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Manchester Museum to return Aboriginal artefacts in special ceremony

A museum is set to return 174 artefacts to an Aboriginal community in Australia's Northern Territory.

Manchester Museum will hand the items, including spears and shell dolls, over to the Anindilyakwa community in a special ceremony.

Many of the items have been in the museum's collection since the 1920s.

Artefacts were shipped to Britain after Captain James Cook returned to England on the HMB Endeavour in 1771.

The 174 items will be formally returned to Anindilyakwa representatives, who have travelled from Groote Eylandt - an island located about 50km from the north coast of mainland Australia.

Manchester Museum worked collaboratively with the Australian Institute of Aboriginal and Torres Strait Islander Studies (AIATSIS) and the Anindilyakwa Land Council over a three-year period to determine where the collection should reside to best inspire future generations.

An illustration of the HMS Endeavour laid on shore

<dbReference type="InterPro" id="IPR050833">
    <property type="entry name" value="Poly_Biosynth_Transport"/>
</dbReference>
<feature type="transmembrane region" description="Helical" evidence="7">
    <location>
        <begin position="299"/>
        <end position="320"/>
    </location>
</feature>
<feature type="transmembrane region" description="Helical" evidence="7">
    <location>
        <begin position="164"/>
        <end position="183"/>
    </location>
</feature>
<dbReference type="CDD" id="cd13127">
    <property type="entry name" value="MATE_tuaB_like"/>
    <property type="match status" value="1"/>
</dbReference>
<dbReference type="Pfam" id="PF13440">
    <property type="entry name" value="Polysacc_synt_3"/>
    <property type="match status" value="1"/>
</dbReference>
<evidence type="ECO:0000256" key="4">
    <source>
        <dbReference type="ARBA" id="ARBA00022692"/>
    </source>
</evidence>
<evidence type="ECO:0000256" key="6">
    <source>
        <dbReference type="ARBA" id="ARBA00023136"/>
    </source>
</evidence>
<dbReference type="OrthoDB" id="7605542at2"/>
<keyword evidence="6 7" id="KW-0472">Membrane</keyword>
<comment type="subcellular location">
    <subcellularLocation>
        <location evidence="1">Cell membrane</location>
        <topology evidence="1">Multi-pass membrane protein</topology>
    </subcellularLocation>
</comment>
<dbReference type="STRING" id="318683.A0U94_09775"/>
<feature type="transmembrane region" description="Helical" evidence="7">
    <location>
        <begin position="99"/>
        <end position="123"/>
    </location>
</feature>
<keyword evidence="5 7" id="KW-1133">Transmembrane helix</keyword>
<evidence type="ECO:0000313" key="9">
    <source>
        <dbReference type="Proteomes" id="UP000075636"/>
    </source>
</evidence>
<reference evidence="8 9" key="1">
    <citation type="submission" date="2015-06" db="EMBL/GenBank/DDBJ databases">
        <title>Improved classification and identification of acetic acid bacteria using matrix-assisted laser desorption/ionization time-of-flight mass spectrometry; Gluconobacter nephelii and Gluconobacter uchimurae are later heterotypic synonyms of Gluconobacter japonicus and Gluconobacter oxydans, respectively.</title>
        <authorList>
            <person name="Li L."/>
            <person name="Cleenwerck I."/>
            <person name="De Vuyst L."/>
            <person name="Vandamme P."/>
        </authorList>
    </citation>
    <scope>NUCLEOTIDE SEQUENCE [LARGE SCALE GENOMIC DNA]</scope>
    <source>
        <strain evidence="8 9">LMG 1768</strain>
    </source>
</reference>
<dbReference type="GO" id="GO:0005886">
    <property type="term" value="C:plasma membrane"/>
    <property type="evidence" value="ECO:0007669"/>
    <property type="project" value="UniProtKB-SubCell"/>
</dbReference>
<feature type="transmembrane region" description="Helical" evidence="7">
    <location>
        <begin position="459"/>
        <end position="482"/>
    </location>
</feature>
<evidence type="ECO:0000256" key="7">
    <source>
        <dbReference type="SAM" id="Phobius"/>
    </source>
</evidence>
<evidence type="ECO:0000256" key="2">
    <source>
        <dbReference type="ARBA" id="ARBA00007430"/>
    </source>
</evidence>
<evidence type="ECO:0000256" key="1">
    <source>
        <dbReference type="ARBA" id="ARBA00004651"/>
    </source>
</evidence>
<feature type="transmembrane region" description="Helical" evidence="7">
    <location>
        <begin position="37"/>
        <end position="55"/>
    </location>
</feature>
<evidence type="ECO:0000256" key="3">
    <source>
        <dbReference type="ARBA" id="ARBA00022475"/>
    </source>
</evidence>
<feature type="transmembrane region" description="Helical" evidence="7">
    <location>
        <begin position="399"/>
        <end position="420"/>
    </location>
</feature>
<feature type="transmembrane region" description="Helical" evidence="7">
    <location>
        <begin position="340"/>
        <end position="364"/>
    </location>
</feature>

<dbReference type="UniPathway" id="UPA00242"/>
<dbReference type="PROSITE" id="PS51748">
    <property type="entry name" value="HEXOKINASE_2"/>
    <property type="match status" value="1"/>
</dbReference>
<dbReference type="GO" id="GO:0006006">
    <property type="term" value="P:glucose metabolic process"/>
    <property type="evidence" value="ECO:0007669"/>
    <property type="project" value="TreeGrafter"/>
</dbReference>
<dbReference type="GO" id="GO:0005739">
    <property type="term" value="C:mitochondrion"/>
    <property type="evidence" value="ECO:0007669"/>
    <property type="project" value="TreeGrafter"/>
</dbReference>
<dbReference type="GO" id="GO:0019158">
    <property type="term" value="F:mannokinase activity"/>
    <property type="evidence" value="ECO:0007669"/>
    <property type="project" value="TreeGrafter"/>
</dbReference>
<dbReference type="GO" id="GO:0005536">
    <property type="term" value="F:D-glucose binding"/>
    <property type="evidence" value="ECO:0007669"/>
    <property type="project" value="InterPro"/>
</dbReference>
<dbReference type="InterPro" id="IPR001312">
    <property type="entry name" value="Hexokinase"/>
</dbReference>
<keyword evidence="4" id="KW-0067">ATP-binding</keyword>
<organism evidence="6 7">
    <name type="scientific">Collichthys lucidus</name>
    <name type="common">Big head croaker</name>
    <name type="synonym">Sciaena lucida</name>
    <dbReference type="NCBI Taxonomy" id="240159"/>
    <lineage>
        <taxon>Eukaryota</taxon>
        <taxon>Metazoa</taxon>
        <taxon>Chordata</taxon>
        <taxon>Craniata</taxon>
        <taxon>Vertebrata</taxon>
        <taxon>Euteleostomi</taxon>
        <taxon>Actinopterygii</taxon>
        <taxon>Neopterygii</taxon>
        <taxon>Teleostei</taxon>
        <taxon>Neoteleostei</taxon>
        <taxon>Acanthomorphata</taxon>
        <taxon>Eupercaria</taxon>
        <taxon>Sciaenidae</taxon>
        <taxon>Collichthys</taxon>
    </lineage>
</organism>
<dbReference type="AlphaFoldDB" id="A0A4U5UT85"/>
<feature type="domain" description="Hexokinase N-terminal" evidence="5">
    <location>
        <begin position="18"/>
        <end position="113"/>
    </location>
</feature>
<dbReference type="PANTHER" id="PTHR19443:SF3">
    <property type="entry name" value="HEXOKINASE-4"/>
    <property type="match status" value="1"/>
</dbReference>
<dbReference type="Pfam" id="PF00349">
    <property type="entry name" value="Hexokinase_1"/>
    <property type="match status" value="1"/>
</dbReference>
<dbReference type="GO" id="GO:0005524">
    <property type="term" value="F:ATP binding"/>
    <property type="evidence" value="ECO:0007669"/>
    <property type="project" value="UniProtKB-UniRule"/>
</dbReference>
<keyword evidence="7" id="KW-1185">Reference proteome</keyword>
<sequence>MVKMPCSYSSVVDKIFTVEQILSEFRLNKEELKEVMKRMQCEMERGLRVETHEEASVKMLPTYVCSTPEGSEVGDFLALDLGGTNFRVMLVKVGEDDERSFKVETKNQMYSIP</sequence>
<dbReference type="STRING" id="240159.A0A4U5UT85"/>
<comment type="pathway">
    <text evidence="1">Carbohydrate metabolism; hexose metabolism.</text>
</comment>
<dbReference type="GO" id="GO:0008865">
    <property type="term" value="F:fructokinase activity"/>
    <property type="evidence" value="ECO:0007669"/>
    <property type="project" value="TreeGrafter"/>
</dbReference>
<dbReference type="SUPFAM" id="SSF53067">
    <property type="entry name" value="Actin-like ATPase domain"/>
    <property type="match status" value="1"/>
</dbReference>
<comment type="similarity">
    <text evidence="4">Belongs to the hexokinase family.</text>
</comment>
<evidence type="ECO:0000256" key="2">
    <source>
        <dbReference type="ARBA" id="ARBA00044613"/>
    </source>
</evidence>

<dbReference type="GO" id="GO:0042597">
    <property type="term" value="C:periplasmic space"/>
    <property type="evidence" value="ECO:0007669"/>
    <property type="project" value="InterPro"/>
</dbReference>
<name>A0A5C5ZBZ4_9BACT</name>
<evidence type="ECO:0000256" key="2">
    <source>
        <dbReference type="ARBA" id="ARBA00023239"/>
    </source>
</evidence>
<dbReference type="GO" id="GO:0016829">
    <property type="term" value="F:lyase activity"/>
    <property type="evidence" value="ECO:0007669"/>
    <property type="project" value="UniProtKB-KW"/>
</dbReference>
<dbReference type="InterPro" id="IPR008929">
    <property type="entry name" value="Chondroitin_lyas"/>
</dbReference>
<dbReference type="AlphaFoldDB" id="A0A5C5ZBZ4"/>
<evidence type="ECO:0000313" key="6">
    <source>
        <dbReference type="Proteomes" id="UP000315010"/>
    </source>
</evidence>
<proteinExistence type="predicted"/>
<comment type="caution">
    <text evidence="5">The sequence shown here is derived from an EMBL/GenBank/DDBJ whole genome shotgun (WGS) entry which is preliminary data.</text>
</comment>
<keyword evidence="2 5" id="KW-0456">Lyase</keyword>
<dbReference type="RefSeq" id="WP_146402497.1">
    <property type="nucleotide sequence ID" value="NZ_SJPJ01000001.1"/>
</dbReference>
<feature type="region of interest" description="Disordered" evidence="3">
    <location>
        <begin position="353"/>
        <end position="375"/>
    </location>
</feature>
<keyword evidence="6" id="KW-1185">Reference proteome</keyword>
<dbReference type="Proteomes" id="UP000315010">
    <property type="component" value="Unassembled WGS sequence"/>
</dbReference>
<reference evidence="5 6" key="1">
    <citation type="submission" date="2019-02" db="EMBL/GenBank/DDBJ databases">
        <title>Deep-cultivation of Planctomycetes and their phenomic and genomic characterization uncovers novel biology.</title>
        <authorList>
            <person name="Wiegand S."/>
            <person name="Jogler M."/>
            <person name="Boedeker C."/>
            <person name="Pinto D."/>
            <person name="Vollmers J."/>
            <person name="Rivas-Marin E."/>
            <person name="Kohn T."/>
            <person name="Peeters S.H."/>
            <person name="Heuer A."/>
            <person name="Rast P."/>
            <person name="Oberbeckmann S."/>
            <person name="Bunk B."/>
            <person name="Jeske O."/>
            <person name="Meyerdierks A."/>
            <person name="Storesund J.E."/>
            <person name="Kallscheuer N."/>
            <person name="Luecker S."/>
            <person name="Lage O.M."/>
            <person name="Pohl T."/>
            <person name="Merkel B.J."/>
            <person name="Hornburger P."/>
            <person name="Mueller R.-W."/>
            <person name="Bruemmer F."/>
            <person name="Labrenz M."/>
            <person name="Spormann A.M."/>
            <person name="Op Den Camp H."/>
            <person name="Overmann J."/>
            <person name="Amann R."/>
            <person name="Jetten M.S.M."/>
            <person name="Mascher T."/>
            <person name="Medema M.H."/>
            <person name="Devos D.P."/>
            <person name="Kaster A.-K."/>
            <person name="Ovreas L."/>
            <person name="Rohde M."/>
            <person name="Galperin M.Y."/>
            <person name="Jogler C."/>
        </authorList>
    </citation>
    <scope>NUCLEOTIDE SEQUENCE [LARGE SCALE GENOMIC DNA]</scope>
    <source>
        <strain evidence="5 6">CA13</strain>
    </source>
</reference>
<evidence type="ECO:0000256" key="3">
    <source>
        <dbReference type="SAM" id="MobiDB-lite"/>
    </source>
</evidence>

HMB Endeavour sailed for several years around the South Pacific before famously landing in eastern Australia in 1770

Thomas Amagula, deputy chairman of the Anindilyakwa Land Council which represents 14 clans, said: "The repatriation of the Worsley Collection is an important step for us in pursuing one of our core visions: to 'protect, maintain, and promote Anindilyakwa culture'.

"We have only just begun to appreciate how valuable the repatriation of the Worsley Collection will be in the future."

Anindilyakwa art
This collection of painted and barbed spears will be among the items returned
Anindilyakwa art
A painted armband will be another item returned to representatives of the Anindilyakwa

Georgina Young, head of exhibitions and collections at Manchester Museum, said the handover felt "momentous" in a different way to any past returns.

"Sitting with Elders and hearing them discuss this collection on their land in their terms has enabled me to understand and care in ways not possible in a store room in Manchester, and brought us to a place of understanding together," she said.

"We are excited by all that this return makes possible in terms of future partnership, but more so by how it supports Anindilyakwa cultural strengthening for years to come."

Manchester Museum has collaborated with AIATSIS over the past five years and previously returned sacred and ceremonial items to Aboriginal communities.

It said the current repatriation goes further, embracing the full scope of the United Nations Declaration on the Rights of Indigenous Peoples by returning material beyond the secret, sacred and ceremonial that is important to the traditions and memories of the Aboriginal community that made them.

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